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Stem Cell Res Ther. 2019 Jun 24;10(1):184. doi: 10.1186/s13287-019-1283-0.

Characterization of spontaneous spheroids from oral mucosa-derived cells and their direct comparison with spheroids from skin-derived cells.

Li N1, Li X1,2,3, Chen K1, Dong H1, Kagami H4,5,6.

Author information

1
Department of Hard Tissue Research, Graduate School of Oral Medicine, Matsumoto Dental University, Shiojiri, Japan.
2
Institute for Oral Science, School of Dentistry, Matsumoto Dental University, Shiojiri, Japan.
3
Department of Oral and Maxillofacial Surgery, School of Dentistry, Matsumoto Dental University, Shiojiri, Japan.
4
Department of Hard Tissue Research, Graduate School of Oral Medicine, Matsumoto Dental University, Shiojiri, Japan. hideaki.kagami@mdu.ac.jp.
5
Institute for Oral Science, School of Dentistry, Matsumoto Dental University, Shiojiri, Japan. hideaki.kagami@mdu.ac.jp.
6
Department of General Medicine, IMSUT Hospital, The Institute of Medical Science, The University of Tokyo, Tokyo, Japan. hideaki.kagami@mdu.ac.jp.

Abstract

BACKGROUND:

Our group has developed a novel method for spontaneous spheroid formation using a specific low-adherence culture plate with around 90° water contact angle. In this study, this method was applied for oral mucosa-derived cells. First, the feasibility of spontaneous spheroid formation was tested. Next, the characteristics of spontaneous spheroids from oral mucosa- and skin-derived cells were compared with special focus on the stemness and neuronal differentiation capability.

METHODS:

Oral mucosal cells were obtained from the palate and buccal mucosa of C57BL/6J mice. Similarly, skin cells were obtained from the back of the same mouse strain. Passage 2-3 cells were inoculated into the specific low-adherence culture plates to form spontaneous spheroids. The effect of basic fibroblast growth factor (bFGF), epidermal growth factor (EGF), and B27 supplement on spheroid formation and maintenance was assessed. Immunofluorescence and quantitative reverse transcription polymerase chain reaction (qRT-PCR) were performed to investigate the expression of pluripotency markers, cell proliferation and apoptosis markers, and neurogenic differentiation markers.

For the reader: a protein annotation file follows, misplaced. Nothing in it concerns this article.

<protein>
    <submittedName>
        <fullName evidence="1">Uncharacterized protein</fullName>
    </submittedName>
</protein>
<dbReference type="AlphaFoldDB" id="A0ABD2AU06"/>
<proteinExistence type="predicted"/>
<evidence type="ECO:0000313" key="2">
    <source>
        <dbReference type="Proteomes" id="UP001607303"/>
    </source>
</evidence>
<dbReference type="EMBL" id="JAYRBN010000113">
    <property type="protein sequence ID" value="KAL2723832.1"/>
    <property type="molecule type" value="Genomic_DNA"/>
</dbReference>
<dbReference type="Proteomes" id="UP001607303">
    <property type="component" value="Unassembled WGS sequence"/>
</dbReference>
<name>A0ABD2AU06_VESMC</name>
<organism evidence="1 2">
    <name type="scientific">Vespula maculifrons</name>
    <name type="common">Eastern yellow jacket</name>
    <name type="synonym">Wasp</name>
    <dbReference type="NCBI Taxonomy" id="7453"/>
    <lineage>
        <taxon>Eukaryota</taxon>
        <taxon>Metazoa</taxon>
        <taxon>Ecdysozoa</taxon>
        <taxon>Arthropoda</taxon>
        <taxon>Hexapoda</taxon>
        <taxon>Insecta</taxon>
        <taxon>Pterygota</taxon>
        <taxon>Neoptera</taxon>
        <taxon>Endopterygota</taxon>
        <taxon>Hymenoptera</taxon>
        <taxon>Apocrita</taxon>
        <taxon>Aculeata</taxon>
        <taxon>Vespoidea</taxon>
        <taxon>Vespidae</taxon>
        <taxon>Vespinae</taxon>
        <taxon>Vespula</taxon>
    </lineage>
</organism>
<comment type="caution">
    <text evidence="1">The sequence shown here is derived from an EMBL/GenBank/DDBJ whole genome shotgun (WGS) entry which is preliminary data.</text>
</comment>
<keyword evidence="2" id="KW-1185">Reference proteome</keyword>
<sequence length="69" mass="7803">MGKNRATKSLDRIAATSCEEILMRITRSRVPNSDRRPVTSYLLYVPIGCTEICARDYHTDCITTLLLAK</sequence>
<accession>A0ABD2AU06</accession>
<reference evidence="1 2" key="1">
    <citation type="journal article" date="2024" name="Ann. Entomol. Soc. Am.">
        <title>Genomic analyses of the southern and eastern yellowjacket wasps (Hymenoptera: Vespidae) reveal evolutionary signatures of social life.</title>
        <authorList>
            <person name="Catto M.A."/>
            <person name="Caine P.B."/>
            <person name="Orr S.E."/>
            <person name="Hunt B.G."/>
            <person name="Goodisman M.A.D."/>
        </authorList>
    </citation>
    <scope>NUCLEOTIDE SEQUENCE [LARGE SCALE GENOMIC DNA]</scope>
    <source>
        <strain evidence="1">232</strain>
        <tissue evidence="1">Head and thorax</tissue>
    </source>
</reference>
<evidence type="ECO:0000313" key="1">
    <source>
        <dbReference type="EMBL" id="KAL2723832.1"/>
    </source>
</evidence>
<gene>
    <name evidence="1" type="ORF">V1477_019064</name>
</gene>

RESULTS:

Using this culture plate, spontaneous spheroid formation was feasible. This process depended on the presence of serum but was independent of the additives such as bFGF, EGF, and B27 supplement, although they improved the efficiency and were essential for spheroid maintenance. This result was confirmed by the higher expression of Caspase7 in the spheroids cultured without the additives than that with the additives. The spheroids from oral mucosa-derived cells expressed stem cell markers, such as Sox2, SSEA1, Oct4, Nanog, and Nestin. The expression of Sox2 in spheroids from oral mucosal cells was higher than that in spheroids from skin-derived cells. Both spheroid-forming cell types had the ability to differentiate into neural and Schwann cells after neurogenic induction, although significantly higher MAP 2, MBP, Nestin, and Nurr1 gene expression was noted in the cells from oral mucosa-derived spheroids.

CONCLUSIONS:

The results showed that spontaneous spheroids from oral mucosa-derived cells contain highly potent stem cells, which were as good as skin-derived stem cells. The high expression of certain neuronal marker genes suggests an advantage of these cells for regeneration therapy for neuronal disorders.

KEYWORDS:

Cell differentiation; Oral mucosa; Pluripotent stem cells; Skin; Somatic stem cells; Spontaneous spheroid

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